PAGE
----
Simulation Shows Solar System Forming from Rings
An SwRI scientist contributed to a new solar system formation model that explains the existing inner planets and asteroid belt. Dr. Rogerio Deienno, who specializes in celestial mechanics and dynamical astronomy, and his colleagues developed a model where three rings of planetesimals, the building blocks for planets, would form from the swirling disk of gas and dust around the Sun known as the solar nebula.
Image Courtesy of Alma (ESO/NAOJ/NRAO)
“As dust particles move slightly faster than the gas around them, they feel a headwind, lose energy and drift very quickly toward the star,” said Deienno, who contributed to a Nature Astronomy paper discussing this research. “At ‘pressure bumps’ — regions in the disk usually associated with localized changes in disk composition and the size of dust grains — gas pressure increases, gas molecules move faster and solid particles stop feeling the headwind. That allows dust particles to accumulate at these pressure bumps forming rings separated by gaps.”
The three rings in the Sun’s natal disk are associated with three pressure bumps at different sublimation fronts, corresponding to temperatures and distance from the star. Sublimation fronts are regions in the disk where materials of a given chemical composition become vapor.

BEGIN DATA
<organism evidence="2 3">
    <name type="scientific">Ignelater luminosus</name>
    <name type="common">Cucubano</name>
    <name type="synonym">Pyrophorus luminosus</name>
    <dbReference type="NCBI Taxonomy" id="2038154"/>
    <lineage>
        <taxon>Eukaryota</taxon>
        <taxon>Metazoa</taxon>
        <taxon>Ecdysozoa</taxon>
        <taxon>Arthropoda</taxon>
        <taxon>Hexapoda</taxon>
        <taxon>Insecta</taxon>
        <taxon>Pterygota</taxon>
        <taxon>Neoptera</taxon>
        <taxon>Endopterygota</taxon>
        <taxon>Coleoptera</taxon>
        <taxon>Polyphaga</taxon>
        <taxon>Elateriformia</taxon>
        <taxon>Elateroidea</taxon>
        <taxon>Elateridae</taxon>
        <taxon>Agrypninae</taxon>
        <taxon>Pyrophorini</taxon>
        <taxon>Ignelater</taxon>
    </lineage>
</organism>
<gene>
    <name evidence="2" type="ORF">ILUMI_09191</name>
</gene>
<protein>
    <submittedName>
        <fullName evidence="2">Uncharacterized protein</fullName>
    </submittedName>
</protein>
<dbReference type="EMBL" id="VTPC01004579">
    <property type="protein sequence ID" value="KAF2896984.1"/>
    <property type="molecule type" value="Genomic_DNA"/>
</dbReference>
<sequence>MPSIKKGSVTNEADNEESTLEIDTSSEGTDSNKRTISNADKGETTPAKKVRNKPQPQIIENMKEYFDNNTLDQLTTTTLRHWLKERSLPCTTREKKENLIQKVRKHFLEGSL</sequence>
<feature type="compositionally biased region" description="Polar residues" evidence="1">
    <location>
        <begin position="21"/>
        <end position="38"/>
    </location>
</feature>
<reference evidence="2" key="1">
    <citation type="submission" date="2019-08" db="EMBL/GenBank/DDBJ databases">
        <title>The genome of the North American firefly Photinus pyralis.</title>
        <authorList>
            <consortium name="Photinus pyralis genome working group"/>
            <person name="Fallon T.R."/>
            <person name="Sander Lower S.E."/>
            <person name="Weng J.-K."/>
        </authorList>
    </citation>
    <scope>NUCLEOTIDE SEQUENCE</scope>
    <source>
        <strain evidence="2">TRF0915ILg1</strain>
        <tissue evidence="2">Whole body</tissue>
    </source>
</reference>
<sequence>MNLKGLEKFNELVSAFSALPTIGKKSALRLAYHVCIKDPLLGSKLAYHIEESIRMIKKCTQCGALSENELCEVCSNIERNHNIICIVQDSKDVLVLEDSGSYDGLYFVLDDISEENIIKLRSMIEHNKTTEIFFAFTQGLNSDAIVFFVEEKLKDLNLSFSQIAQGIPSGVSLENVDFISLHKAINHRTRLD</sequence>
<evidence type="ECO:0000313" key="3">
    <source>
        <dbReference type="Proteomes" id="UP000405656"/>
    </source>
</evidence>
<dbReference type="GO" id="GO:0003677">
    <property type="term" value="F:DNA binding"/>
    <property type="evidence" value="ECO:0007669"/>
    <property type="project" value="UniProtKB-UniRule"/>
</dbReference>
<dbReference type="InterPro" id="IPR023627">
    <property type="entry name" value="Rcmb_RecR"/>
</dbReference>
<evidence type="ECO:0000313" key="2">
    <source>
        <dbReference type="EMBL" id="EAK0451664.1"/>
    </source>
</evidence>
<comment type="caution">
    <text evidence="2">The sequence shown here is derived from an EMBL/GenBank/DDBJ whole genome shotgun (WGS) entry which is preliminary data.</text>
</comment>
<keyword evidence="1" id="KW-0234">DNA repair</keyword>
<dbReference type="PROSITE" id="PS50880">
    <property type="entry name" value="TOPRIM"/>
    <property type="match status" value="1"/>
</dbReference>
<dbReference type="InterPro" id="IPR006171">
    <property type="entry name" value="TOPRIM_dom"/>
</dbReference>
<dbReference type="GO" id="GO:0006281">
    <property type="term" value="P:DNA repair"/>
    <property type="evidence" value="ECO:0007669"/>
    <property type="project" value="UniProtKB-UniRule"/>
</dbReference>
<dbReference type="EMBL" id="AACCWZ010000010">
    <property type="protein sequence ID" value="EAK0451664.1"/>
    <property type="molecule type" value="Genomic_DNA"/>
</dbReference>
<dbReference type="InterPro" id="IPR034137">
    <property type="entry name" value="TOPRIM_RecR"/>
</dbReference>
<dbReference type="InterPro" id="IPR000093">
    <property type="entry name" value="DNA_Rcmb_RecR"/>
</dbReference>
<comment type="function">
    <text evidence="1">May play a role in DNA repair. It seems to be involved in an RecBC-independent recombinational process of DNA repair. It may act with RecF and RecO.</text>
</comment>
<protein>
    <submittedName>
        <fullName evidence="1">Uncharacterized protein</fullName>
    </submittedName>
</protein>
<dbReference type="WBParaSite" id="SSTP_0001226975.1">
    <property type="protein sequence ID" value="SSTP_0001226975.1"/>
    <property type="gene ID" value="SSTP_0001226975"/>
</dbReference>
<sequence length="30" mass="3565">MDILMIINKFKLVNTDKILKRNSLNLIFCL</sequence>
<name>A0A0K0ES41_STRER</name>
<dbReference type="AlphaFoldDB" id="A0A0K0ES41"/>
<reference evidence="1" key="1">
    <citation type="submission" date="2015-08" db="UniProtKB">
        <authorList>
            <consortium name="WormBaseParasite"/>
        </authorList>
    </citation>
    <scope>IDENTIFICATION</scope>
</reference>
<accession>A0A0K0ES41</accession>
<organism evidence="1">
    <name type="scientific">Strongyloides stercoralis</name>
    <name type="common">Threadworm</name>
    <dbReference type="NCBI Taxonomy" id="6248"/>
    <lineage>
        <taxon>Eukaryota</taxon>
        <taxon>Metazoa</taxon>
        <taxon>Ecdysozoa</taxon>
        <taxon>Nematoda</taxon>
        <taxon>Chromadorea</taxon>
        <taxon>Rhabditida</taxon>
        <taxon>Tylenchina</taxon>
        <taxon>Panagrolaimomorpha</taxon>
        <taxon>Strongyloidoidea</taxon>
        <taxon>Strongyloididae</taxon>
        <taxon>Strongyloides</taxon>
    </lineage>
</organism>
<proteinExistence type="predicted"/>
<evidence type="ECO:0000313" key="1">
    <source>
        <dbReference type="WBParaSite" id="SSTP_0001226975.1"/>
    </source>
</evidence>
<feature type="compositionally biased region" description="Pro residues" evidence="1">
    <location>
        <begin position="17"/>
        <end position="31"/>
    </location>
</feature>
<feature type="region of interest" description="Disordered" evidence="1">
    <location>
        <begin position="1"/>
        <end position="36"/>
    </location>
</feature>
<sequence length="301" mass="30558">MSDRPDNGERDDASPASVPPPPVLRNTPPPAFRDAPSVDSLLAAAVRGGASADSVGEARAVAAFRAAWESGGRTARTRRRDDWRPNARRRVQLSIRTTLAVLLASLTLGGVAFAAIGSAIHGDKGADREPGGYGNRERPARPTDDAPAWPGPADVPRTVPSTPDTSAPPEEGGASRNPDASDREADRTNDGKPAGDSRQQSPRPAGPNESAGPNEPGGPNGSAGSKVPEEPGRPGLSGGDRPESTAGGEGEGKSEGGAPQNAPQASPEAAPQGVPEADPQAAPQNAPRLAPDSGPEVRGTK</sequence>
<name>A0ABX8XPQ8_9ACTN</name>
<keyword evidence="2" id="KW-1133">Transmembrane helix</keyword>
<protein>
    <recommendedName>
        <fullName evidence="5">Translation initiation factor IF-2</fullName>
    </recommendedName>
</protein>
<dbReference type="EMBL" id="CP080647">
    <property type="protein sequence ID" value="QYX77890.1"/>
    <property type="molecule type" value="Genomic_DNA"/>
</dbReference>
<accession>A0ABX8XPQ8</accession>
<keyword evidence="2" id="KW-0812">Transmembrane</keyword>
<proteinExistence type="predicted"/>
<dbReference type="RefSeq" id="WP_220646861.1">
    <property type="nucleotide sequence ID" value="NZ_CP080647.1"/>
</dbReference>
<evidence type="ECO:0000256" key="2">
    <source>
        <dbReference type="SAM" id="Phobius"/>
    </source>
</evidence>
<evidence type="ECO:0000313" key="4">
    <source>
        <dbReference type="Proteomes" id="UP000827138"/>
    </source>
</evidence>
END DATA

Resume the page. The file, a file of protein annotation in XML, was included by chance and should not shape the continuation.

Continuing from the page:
“As time goes by, the disk temperature cools,” Deienno said. “This cooling process causes the pressure bumps to migrate toward the Sun, with the first planetesimals forming at the outer edge of each ring.”
Using supercomputers, the researchers performed a variety of simulations that captured how our inner solar system formed right down to the slightly different chemical compositions and masses of Venus, Earth and Mars. They formed from the innermost of the three rings, with Earth and Venus analogs collecting the most materials forming the bulk from the center of the ring, whereas Mars was built from materials in the more sparsely populated regions from the edge of the ring.
The Nature Astronomy paper was published online December 30 and can be accessed online at https://doi.org/10.1038/s41550-021-01557-z .
Lucy’s Long-Distance Lunar Eclipse Observation